1. Avatar photo JmJohnson says:

      “And thanks to government (Tory) rigging their will be NO improvements to infrastructure to cope”
      I think you’re applying blame in the wrong area.
      If that was the case where I live we wouldn’t have had 3 new play areas, upgraded roads (and junctions), additional street lighting etc.
      I believe the blame falls on your council/parish for not playing hard ball with the developer.

    2. Avatar photo Gary says:

      How about the developer that’s profiting hugely from building those new homes pays to upgrade the infrastructure that their development needs, they are the ones creating the ‘need’. When you say The government should Pay what you really mean is that the nations taxpayers should pay.

      There are more and more developments where the building of roundabouts or junctions are needed where the developer is being made to cover or pay towards those costs as part of the planning application process.

    3. Avatar photo Fastman says:


      I would except the new holes to have FTTP either by Openreach or by another provider

      I would be very surprised if those new home will be anything other that fibre

    4. Avatar photo Pezza says:

      @JM, the council DID play hardball, but the developers of the 130 homes currently being built, Barrot Homes who are also behind the push for the additional homes, went to the government planning department who overturned the councils decision and stated the houses will be built regardless what the council thought, it was in our local press. Hence my blame squarely at greedy developers AND the Tory government.

      @Gary, that’s my point, the developers SHOULD be spending money in the local infrastructure, but they don’t and no one forces them to. A million extra homes thanks to Boris…

    5. Avatar photo CarlT says:

      I would look up Section 106.

      Local authorities playing hardball is fine. Local authorities rejecting based on the National Policy Planning Framework should also be fine.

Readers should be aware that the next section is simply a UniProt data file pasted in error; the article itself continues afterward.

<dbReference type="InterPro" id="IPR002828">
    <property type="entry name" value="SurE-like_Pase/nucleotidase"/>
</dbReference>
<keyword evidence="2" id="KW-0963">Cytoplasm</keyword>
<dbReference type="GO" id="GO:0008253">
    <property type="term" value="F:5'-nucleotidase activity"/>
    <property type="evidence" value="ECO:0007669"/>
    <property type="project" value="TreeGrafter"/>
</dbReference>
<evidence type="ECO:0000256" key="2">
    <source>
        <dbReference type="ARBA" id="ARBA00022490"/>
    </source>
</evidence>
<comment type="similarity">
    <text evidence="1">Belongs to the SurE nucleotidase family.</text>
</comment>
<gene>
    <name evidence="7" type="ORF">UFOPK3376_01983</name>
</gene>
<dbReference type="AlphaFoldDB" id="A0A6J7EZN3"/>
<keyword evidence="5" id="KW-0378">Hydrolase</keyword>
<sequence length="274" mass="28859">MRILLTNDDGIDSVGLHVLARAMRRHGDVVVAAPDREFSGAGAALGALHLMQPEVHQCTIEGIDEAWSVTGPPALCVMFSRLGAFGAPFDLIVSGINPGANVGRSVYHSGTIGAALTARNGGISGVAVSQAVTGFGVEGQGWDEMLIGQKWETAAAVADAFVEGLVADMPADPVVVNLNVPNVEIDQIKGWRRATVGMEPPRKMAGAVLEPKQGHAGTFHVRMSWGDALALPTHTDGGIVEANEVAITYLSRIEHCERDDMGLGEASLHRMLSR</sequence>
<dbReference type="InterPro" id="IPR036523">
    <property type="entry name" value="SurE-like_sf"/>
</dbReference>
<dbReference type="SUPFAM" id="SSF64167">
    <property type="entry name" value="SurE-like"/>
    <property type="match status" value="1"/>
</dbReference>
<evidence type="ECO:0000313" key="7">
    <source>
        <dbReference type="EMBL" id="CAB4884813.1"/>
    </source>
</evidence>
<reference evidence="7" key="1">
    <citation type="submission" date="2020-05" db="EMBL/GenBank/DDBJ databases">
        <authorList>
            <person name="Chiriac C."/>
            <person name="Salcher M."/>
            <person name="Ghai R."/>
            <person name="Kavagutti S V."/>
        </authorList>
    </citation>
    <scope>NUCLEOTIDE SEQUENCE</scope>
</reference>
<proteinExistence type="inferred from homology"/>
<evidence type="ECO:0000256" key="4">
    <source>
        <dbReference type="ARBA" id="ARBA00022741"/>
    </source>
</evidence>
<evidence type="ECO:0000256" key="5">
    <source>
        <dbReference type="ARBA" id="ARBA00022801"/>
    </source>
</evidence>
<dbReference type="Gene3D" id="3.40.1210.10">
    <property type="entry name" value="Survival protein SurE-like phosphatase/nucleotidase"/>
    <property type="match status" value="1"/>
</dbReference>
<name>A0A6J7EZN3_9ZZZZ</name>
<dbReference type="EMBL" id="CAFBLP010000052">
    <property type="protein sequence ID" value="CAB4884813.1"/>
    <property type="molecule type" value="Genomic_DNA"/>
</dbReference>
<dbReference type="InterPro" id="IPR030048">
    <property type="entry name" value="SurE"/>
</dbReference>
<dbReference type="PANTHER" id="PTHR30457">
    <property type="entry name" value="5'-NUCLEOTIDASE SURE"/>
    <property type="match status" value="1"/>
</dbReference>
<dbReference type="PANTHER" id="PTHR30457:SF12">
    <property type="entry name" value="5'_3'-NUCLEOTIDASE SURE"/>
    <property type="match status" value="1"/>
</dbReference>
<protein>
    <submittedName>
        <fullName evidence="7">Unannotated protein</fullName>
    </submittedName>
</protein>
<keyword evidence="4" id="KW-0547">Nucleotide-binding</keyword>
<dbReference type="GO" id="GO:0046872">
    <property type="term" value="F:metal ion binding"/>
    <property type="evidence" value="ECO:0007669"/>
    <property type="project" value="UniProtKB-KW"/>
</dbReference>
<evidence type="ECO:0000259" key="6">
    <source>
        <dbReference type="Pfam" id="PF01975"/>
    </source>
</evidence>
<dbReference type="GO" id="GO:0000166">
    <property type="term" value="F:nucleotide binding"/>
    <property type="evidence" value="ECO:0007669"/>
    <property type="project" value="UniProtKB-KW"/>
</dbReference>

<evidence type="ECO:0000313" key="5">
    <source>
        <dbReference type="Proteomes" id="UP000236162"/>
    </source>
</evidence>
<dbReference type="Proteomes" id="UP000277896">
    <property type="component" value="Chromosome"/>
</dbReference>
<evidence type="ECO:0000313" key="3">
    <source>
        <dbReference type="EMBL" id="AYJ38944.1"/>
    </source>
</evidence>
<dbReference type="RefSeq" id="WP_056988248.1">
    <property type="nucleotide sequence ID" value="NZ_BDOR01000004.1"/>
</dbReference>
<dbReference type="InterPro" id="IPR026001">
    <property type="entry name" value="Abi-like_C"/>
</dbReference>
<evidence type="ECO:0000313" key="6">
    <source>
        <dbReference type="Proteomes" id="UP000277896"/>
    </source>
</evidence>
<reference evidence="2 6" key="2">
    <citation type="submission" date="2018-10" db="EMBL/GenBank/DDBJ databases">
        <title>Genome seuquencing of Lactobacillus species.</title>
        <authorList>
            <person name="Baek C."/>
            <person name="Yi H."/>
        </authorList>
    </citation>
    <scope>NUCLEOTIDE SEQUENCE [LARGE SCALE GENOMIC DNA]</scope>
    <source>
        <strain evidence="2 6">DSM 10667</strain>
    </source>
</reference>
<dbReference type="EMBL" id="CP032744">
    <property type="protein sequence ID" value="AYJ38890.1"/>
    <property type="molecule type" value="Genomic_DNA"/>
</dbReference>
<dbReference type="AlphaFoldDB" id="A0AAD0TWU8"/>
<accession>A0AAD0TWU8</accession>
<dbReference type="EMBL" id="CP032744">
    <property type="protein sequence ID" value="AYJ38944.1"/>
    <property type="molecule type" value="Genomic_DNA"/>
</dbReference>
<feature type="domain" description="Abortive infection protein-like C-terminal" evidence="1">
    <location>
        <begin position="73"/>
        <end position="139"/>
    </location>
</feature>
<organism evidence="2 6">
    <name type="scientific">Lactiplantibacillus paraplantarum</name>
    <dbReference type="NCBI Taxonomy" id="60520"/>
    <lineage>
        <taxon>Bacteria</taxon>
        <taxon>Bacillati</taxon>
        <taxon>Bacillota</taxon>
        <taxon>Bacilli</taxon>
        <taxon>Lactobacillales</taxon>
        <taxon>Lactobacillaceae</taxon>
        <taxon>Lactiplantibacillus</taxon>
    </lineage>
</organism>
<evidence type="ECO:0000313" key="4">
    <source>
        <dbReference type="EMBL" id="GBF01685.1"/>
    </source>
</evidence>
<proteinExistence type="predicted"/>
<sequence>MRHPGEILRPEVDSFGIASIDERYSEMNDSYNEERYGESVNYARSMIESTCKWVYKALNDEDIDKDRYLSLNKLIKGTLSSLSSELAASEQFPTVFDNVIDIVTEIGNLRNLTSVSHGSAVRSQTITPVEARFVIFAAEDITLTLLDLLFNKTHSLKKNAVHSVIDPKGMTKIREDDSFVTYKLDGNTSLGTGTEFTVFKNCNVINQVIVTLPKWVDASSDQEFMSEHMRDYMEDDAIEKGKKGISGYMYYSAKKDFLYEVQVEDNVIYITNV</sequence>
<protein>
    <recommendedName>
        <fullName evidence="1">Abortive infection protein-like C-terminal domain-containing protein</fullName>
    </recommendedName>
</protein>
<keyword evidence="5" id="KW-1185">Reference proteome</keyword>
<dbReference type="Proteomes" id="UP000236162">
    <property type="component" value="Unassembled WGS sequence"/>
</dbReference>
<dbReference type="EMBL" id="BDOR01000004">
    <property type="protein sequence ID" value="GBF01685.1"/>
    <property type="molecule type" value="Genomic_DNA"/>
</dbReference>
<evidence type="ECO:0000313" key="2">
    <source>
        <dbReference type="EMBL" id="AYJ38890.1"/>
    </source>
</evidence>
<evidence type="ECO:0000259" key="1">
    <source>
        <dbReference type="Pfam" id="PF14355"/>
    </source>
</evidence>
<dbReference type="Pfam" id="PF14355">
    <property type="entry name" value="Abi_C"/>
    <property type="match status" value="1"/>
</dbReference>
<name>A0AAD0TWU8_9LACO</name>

Local authorities rejecting to pander to NIMBYs and BANANAs worried about house prices or the view from their garden not so much.

      A balance has to be sought and the local authority has to get to their targets in the most responsible way possible.

      How many other housing applications has the local authority rejected for this one to be pushed through? Why was this one rejected initially? What were the grounds under which the appeal was won?

    6. Avatar photo Pezza says:

      @Carlt, your post is a clear reflection of that fact you did not read my original posts, or failed to understand them, because you’ve gone totally off track and down a path, a childish insulting path, I never mentioned. Perhaps you should grow up and be more sensitive to people’s circumstances. And also it would help to read comments instead of advising others to read in your arrogance.

    7. Avatar photo CarlT says:

      No, I read it. I simply, as a city dweller living in a deprived, densely populated area, have little sympathy. I’m fairly certain I also didn’t insult anyone but asked reasonable questions. If you took the references to NIMBYs and BANANAs so personally even though they weren’t aimed at you that’s your prerogative.

      Strain on infrastructure is nationwide. People need places to live. North Dorset isn’t exempt from this and I have far more sympathy for those utterly priced out of home ownership than those complaining about construction as a general rule, though of course there are exceptions hence my asking how many plans the local authority kicked back and why.

      If the local authority spent years refusing to give planning permission for no valid reason they’ve only themselves to blame. They know their target and know that if they fail to reach it it’ll be taken out of their hands.

      If it’s genuinely inappropriate development going against the NPPF there may be legal remedies.

    8. Avatar photo CarlT says:

      PS Not remotely off track, you had a rant about house building.

      Anyway, Merry Christmas. I hope you’ve a secure home to spend it in. Ideally one you own.

      Secure accommodation is more than many, especially younger people, have. Perhaps I’m not the one lacking empathy and you aren’t the one deserving of sympathy?

  8. Avatar photo Bill says:

    I don’t get it. If you make an arrangement with company x to deliver y, and you make the arrangements to accomodate what’s been agreed, what right does company x have to change the agreement unilaterally? Should be legally contestable.

    Quite a different issue to the fibre vs copper argument.

    1. Avatar photo A_Builder says:

      I’d agree with that but for the big but that if the civils were done correctly then wether the ducts have fibre or copper in then makes zero difference to the builder.

      And if the house is wired for copper, hopefully Cat5/6 then it makes zero difference. If the internals are not done with data cable the developer hasn’t got much of a clue.